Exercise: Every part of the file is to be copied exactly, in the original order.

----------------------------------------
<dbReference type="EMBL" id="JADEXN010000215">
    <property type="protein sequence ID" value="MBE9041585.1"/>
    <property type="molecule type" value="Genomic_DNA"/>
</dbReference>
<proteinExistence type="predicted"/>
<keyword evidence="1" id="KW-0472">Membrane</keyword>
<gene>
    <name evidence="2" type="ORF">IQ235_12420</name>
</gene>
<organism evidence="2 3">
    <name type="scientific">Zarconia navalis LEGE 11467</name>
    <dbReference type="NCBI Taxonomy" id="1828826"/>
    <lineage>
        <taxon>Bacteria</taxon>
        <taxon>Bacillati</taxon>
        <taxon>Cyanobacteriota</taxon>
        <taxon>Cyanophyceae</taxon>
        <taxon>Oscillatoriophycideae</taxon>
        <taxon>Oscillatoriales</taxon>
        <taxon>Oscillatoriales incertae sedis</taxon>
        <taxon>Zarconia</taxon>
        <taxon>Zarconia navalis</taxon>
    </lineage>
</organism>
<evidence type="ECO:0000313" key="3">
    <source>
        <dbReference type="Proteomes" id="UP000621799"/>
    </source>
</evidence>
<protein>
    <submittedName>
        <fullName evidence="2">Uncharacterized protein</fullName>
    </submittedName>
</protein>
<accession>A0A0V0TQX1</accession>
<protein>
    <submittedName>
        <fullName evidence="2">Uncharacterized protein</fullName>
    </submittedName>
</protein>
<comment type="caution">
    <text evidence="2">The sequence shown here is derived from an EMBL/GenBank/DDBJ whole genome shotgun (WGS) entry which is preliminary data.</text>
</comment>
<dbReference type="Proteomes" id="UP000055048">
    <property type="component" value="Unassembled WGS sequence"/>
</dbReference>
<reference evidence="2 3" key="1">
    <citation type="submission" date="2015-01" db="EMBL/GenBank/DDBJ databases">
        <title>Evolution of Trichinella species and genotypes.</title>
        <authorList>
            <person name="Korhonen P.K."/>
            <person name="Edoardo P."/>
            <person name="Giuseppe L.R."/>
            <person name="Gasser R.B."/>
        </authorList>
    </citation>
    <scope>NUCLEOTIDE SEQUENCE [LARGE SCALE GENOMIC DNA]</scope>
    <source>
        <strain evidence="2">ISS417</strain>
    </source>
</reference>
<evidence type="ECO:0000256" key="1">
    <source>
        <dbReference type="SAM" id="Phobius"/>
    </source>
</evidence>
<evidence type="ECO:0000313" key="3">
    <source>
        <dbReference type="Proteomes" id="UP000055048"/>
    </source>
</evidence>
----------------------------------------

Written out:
<dbReference type="EMBL" id="JADEXN010000215">
    <property type="protein sequence ID" value="MBE9041585.1"/>
    <property type="molecule type" value="Genomic_DNA"/>
</dbReference>
<proteinExistence type="predicted"/>
<keyword evidence="1" id="KW-0472">Membrane</keyword>
<gene>
    <name evidence="2" type="ORF">IQ235_12420</name>
</gene>
<organism evidence="2 3">
    <name type="scientific">Zarconia navalis LEGE 11467</name>
    <dbReference type="NCBI Taxonomy" id="1828826"/>
    <lineage>
        <taxon>Bacteria</taxon>
        <taxon>Bacillati</taxon>
        <taxon>Cyanobacteriota</taxon>
        <taxon>Cyanophyceae</taxon>
        <taxon>Oscillatoriophycideae</taxon>
        <taxon>Oscillatoriales</taxon>
        <taxon>Oscillatoriales incertae sedis</taxon>
        <taxon>Zarconia</taxon>
        <taxon>Zarconia navalis</taxon>
    </lineage>
</organism>
<evidence type="ECO:0000313" key="3">
    <source>
        <dbReference type="Proteomes" id="UP000621799"/>
    </source>
</evidence>
<protein>
    <submittedName>
        <fullName evidence="2">Uncharacterized protein</fullName>
    </submittedName>
</protein>
<accession>A0A0V0TQX1</accession>
<protein>
    <submittedName>
        <fullName evidence="2">Uncharacterized protein</fullName>
    </submittedName>
</protein>
<comment type="caution">
    <text evidence="2">The sequence shown here is derived from an EMBL/GenBank/DDBJ whole genome shotgun (WGS) entry which is preliminary data.</text>
</comment>
<dbReference type="Proteomes" id="UP000055048">
    <property type="component" value="Unassembled WGS sequence"/>
</dbReference>
<reference evidence="2 3" key="1">
    <citation type="submission" date="2015-01" db="EMBL/GenBank/DDBJ databases">
        <title>Evolution of Trichinella species and genotypes.</title>
        <authorList>
            <person name="Korhonen P.K."/>
            <person name="Edoardo P."/>
            <person name="Giuseppe L.R."/>
            <person name="Gasser R.B."/>
        </authorList>
    </citation>
    <scope>NUCLEOTIDE SEQUENCE [LARGE SCALE GENOMIC DNA]</scope>
    <source>
        <strain evidence="2">ISS417</strain>
    </source>
</reference>
<evidence type="ECO:0000256" key="1">
    <source>
        <dbReference type="SAM" id="Phobius"/>
    </source>
</evidence>
<evidence type="ECO:0000313" key="3">
    <source>
        <dbReference type="Proteomes" id="UP000055048"/>
    </source>
</evidence>